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ART: A randomised trial to compare survival following bilateral versus single internal mammary (IMA) grafting in coronary revascularisation

Acute Coronary Syndromes (ACS)



Taggart, David
(United Kingdom)

see Discussant report


List of Authors:


Recent trial data indicate that coronary artery bypass graft (CABG) surgery remains the most effective intervention for patients with severe coronary artery disease (CAD). Over two decades ago, the use of a single internal mammary artery (SIMA) during CABG was demonstrated to improve survival and freedom from myocardial infarction, recurrent angina and repeat intervention. Observational data suggest that using bilateral internal mammary arteries (BIMA) may provide even superior revascularisation with improved long-term survival and reduced need for repeat CABG. However, < 5% of patients undergoing CABG in Europe and the USA receive BIMA because of concerns that, as it is technically more challenging and takes longer, it increases early mortality and major morbidity including impaired sternal wound healing.

The Arterial Revascularisation Trial (ART), one of the largest trials ever conducted in cardiac surgery, is a randomised trial of BIMA grafts versus SIMA grafts whose primary outcome is survival at 10 years. Secondary end-points include clinical events, quality of life and cost effectiveness. We report safety data in the whole cohort up to 1 year after randomization.

ART is an investigator initiated trial funded by the UK MRC and British Heart Foundation with 28 participating centres in Australia, Austria, Brazil, India, Italy, Poland and the UK. Eligible CABG patients (ie. no contraindication to BIMA grafts), were randomised to SIMA or BIMA grafting with supplementary grafts (saphenous vein or radial artery) as necessary. CABG could be performed as an on-pump or off-pump procedure. The effect of age, LV function, diabetes and off-pump surgery are pre-specified subgroup analyses.

Between June 2004 and December 2007, a total of 3102 patients were randomised to receive SIMA (n=1554) or BIMA (n=1548). The mean age was 64 years (SD 9) with 86% males. 24% of patients had diabetes, 42% had prior MI and 16% prior PCI. Ejection fraction was > 50% in 73% of patients. 40% of the SIMA procedures and 42% of the BIMA procedures were performed off-pump. Mean operation time was 3 hours 19 minutes (SD 58 minutes) in the SIMA group and an additional 23 minutes in the BIMA group. Ventilation time was a median (IQR) of 578 minutes (335-830) in the SIMA group and 598 minutes (360-890) in the BIMA group. Overall 30 day mortality was 1.2% in each group and one year mortality was 2.4% in the SIMA group and 2.5% in the BIMA group. At 6 weeks the incidence of sternal wound reconstruction was 0.5% in the SIMA group and 1.5% in the BIMA group. Median duration of hospital stay post operation was 6 days in the SIMA group and 6.5 days in the BIMA group. Data will be presented at the ESC Congress on the following clinical events in-hospital and up to one year; CVA, myocardial infarctions and further revascularisation.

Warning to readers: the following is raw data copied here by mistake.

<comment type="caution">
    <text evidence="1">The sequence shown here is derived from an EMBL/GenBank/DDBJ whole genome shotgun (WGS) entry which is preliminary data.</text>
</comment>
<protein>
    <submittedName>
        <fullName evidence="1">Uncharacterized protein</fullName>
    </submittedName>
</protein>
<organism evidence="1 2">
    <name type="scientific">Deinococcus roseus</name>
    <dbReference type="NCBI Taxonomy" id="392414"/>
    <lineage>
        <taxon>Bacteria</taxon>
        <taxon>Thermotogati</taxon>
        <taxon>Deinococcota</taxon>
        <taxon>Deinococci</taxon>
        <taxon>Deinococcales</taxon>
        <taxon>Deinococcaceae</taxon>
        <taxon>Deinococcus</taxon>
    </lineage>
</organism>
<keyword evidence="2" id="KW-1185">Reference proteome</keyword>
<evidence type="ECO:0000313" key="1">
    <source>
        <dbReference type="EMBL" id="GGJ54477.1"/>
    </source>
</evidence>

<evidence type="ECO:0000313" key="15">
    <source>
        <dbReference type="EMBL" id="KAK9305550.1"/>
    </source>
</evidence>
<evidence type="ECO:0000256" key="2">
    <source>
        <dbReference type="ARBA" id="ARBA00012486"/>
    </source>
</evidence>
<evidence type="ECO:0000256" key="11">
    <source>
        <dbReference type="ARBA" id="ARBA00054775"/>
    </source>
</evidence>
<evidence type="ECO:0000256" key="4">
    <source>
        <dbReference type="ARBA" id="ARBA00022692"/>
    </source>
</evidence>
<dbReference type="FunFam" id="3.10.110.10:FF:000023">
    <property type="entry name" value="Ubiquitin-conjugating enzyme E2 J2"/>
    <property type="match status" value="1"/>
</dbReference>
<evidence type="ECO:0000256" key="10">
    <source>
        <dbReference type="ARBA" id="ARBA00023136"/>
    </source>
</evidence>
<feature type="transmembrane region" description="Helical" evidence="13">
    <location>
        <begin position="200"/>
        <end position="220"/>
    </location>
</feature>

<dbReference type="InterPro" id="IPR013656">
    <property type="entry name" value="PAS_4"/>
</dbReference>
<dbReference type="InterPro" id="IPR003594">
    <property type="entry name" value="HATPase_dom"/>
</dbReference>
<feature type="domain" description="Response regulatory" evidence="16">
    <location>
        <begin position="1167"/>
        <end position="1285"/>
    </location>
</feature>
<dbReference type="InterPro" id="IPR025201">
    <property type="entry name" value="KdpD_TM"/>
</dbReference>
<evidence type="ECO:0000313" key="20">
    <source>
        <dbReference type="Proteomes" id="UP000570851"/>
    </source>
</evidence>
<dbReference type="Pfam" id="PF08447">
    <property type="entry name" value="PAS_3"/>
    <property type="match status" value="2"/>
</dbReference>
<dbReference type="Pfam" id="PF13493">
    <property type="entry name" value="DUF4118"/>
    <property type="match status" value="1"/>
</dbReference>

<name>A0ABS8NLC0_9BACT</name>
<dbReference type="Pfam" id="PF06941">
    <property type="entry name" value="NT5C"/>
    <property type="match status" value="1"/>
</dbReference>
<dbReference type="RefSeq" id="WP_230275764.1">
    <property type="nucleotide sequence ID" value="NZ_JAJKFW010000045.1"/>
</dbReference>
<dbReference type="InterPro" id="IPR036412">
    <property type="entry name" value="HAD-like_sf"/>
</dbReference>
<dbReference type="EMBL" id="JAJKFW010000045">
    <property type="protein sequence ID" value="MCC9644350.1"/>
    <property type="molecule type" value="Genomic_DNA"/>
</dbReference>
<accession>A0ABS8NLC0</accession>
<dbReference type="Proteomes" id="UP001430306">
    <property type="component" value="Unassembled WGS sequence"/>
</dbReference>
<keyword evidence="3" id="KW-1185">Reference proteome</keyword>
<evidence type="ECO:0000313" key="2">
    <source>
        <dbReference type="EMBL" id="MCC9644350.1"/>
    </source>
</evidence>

ART is the one of the largest randomised trials ever conducted in cardiac surgery and the preliminary results demonstrate that, in contrast to the widespread surgical perception that BIMA grafting increases early surgical mortality and major morbidity, these were similar in both groups at 30 days and 1 year. There is a small increase in the need for sternal wound reconstruction using BIMA from 0.5% to 1.5%. These 1 year outcome data suggest that it is safe to use BIMA in a far higher proportion of patients undergoing CABG. Longer term analyses will indicate whether SIMA or BIMA strategies have particular advantages in specific sub-groups.


Kappetein, A Pieter

see Presenter abstract


A single internal mammary artery (SIMA) rather than vein graft to the left anterior descending coronary artery is undoubtedly the standard therapy in coronary bypass surgery. Surprisingly, the usage of 2 mammary arteries has not been accepted as the standard of care and the benefits and disadvantages have been a matter of debate for years. Numerous compelling retrospective studies have documented a clear benefit for bilateral mammary artery grafting (BIMA) over SIMA grafting in reducing the long-term risk of death, cardiac death and late cardiac events. Nevertheless there is a wide discrepancy between these findings in the literature and clinical practice.

Full text of the Hot Line Commentary published in European Heart Journal


707003 - 707004


Hot Line II - Coronary artery disease

The content of this article reflects the personal opinion of the author/s and is not necessarily the official position of the European Society of Cardiology.